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How to build a profitable, sustainable supply chain with product customization.


Brands today are taking bold action to build a more sustainable supply chain. Leaders are eager to make a positive impact on the world, satisfy consumer demands, and stay competitive.

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Product customization is a key part of this equation.

A more sustainable supply chain can directly improve profitability, and customization can be a driver.

Sustainability goals such as reducing pollution, protecting biodiversity, and maintaining positive community relations are top of mind in today’s corporate climate. 

At the same time, staying competitive, maximizing profits, and increasing market share are always top priorities. 

Sustainability often ties in with profitability indirectly, making it seem more like a cost than an investment. 

Advancing socially and environmentally progressive manufacturing practices are the necessary costs of doing business ethically. 

These investments pay dividends in many important ways. They help care for our planet and advance outcomes for people. But these humanistic dividends are often difficult to quantify.

Many brands are discovering ways that sustainability can lead directly to profitability. 

Brands typically see sustainability leading to quantifiable dividends (profits) in two ways: when it drives the initial purchase decision or as it contributes to brand loyalty.

Brands like The Sak are committed to spotlighting the humanity, artistry, and personal touch behind their products, part of a broader story that involves protecting the rights of workers throughout their supply network.

1. “Sustainable” can be a label that drives the initial purchase decision.

For example, nearly half of consumers are willing to pay more for sustainable products. And over 50 percent of up-and-coming Generation Z shoppers (at the time of writing, teenagers to mid-20s) will do so.

That’s an example of when sustainability is top-of-mind for a consumer, a benefit that directly influences a purchase. Being known as a “sustainable products” brand can attract new customers and drive higher margins as consumers are willing to pay more.

2. “Sustainability” can also be a story that drives ongoing consumer loyalty.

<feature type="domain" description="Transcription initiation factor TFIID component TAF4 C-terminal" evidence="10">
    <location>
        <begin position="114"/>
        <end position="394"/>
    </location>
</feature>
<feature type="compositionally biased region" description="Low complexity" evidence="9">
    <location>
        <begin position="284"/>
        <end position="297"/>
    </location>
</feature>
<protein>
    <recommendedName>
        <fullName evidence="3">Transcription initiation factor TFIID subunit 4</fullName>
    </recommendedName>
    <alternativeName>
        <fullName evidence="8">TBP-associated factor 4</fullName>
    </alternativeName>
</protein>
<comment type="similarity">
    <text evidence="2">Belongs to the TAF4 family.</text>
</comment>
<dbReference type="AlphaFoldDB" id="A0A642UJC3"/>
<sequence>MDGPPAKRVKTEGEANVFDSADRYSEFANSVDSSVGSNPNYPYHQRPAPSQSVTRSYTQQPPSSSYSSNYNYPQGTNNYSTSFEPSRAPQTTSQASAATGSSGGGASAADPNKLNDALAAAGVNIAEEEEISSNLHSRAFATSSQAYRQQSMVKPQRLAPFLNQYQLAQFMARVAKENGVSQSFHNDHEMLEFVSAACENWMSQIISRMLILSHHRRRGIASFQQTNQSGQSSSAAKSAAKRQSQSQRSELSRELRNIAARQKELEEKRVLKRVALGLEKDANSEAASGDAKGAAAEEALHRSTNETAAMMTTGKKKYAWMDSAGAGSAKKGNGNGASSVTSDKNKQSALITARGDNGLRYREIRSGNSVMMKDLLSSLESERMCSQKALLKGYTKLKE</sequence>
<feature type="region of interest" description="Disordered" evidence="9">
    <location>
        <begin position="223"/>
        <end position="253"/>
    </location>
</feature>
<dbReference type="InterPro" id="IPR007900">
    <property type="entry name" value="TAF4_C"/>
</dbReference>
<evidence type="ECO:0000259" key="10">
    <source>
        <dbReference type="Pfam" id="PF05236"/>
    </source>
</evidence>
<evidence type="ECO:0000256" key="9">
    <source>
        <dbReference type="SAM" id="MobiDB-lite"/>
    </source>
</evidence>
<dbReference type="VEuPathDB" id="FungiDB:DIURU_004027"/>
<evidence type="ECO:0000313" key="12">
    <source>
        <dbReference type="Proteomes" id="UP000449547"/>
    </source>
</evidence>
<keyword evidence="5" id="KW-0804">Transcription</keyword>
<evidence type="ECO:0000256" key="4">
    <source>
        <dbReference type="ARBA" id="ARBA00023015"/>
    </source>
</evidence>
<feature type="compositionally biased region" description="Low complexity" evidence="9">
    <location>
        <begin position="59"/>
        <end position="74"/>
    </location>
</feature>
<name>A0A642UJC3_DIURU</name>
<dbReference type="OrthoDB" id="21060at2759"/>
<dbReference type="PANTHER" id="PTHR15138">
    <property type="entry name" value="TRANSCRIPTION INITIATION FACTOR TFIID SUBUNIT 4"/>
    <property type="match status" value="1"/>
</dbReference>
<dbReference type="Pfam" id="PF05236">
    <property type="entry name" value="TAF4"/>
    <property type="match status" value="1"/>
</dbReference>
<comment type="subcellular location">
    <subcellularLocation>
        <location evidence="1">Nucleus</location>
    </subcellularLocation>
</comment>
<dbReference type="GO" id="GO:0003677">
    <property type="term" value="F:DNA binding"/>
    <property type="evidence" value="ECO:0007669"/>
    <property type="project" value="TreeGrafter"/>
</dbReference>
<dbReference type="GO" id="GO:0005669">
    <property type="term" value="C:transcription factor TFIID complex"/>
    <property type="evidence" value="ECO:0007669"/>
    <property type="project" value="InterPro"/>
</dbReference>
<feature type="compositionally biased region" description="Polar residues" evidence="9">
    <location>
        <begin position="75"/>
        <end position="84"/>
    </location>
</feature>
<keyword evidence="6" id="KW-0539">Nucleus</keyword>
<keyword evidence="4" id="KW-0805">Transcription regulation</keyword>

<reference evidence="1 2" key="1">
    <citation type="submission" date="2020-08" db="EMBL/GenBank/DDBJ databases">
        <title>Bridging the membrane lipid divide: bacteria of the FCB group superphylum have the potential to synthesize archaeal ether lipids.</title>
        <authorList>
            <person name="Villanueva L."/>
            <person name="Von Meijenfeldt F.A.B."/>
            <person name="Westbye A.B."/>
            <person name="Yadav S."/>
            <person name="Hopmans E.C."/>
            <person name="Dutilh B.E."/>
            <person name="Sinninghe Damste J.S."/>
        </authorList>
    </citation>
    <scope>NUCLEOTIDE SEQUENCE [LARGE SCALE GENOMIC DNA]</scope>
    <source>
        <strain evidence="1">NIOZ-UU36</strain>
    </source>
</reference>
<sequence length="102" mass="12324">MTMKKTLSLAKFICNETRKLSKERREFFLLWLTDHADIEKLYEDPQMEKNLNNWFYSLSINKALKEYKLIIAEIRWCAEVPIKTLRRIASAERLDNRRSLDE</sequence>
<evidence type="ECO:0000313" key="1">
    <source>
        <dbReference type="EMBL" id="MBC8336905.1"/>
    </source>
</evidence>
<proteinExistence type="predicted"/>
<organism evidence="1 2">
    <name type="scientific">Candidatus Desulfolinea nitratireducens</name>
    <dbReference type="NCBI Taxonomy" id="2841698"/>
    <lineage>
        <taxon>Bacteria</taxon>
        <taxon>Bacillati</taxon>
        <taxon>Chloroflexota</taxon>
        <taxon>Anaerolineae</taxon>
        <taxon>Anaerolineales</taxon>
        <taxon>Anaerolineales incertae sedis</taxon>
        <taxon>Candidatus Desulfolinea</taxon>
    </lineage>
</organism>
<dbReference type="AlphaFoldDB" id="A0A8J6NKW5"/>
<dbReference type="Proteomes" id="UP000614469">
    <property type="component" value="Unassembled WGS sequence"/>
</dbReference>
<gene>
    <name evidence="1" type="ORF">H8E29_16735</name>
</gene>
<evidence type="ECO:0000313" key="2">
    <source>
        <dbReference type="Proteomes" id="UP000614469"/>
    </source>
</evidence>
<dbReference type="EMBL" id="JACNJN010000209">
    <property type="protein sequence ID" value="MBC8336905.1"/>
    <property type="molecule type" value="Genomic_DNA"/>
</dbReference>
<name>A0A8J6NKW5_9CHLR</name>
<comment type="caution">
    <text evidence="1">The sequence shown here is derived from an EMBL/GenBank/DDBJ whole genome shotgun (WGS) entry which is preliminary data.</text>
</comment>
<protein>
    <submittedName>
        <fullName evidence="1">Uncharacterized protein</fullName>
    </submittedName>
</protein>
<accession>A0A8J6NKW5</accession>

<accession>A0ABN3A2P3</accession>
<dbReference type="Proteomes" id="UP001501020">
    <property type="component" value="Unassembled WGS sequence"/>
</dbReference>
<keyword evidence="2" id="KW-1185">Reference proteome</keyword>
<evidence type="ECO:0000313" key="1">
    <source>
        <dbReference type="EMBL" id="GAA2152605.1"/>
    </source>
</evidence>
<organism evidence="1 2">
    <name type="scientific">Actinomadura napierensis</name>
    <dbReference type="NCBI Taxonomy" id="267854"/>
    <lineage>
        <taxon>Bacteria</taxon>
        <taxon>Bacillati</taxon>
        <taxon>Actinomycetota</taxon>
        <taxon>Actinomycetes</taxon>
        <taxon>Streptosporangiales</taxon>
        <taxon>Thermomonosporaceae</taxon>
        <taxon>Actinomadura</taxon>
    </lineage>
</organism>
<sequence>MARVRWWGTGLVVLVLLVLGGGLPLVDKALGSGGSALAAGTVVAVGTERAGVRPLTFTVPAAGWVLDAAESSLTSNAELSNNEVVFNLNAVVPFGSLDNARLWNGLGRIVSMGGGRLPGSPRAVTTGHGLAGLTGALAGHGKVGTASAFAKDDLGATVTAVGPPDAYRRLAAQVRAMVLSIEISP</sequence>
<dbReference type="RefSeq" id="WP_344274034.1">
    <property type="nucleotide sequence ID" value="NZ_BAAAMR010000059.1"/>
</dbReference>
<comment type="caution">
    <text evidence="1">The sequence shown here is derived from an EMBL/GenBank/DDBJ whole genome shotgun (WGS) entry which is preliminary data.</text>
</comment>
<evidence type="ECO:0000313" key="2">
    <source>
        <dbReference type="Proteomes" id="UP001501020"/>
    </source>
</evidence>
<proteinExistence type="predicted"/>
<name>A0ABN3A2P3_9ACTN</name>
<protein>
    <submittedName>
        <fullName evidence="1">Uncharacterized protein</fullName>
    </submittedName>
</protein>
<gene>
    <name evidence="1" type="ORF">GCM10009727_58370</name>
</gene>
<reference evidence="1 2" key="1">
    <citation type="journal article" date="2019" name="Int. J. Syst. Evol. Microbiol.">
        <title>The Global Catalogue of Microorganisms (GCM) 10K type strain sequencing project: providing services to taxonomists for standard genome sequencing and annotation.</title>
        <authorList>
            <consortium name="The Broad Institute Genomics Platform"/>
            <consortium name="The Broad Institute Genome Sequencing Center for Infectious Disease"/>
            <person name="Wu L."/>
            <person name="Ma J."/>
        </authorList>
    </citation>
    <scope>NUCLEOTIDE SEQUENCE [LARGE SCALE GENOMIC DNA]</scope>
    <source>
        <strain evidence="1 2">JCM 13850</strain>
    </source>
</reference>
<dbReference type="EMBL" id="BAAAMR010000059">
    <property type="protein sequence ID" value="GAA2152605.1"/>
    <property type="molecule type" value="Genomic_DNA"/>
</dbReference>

Sustainability isn’t always top-of-mind leading up to a purchase, but it rather acts as a value add. Knowing that a product was developed in a sustainable way helps consumers feel good about their purchase and stay loyal to the brand.

This is the value of a compelling sustainable supply chain story. Not only is advancing sustainability the right thing to do, but it also affects brand perception in powerful, profitable ways.

Product customization is part of the broader sustainable supply chain story.

So where does product customization fit into this conversation? 

It’s part of a broader strategy to create a virtuous circle: 

• Delighting consumers with exactly what they want (with customization), while
• Building a more sustainable supply chain (which supports customization), and
• Tying the story of how customization works to your sustainability story, which, in turn
• Keeps them eager to come back to help perpetuate the cycle.

What does a sustainable supply chain look like?

According to the Organization for Economic Cooperation and Development (OECD), there are three dimensions to the sustainable supply chain model, i.e. sustainable manufacturing: Economy, Society, and Environment.

Addressing these three key areas is key to unlocking the profitability of green economics:

“Many businesses have already started to take important steps towards green growth – ensuring their development is economically and environmentally sustainable. Their pioneering experiences largely show that environmental improvements go hand in hand with profit-making and improved competitiveness.”

When a leading brand cultivates a more sustainable supply chain, the results are far-reaching. The stories can be powerful.

Product customization can be part of that story. It’s one highly profitable engine for creating domestic jobs, improving working conditions, and reducing waste. Not alone. But rather, it’s part of a green culture that successful brands are actively and eagerly building.


The ‘80s and ‘90s saw nearly every major U.S. footwear brand moving operations overseas. One brand remained committed to maintaining domestic operations: New Balance.

To their competitors, it didn’t seem to make sense. According to CEO Rob DeMartini, labor costs in the U.S. are around 10 times higher than in Asian countries. 

Supply networks supporting the footwear industry had moved overseas as well. So maintaining operations here meant putting work into cultivating U.S. partners.

Why go to all this trouble and expense? Because New Balance had a vision that was as consumer-centric as it was economically sustainable.

Their close-to-home strategy facilitated the innovation, quality control, and efficiency necessary to implement a highly consumer-driven product customization program.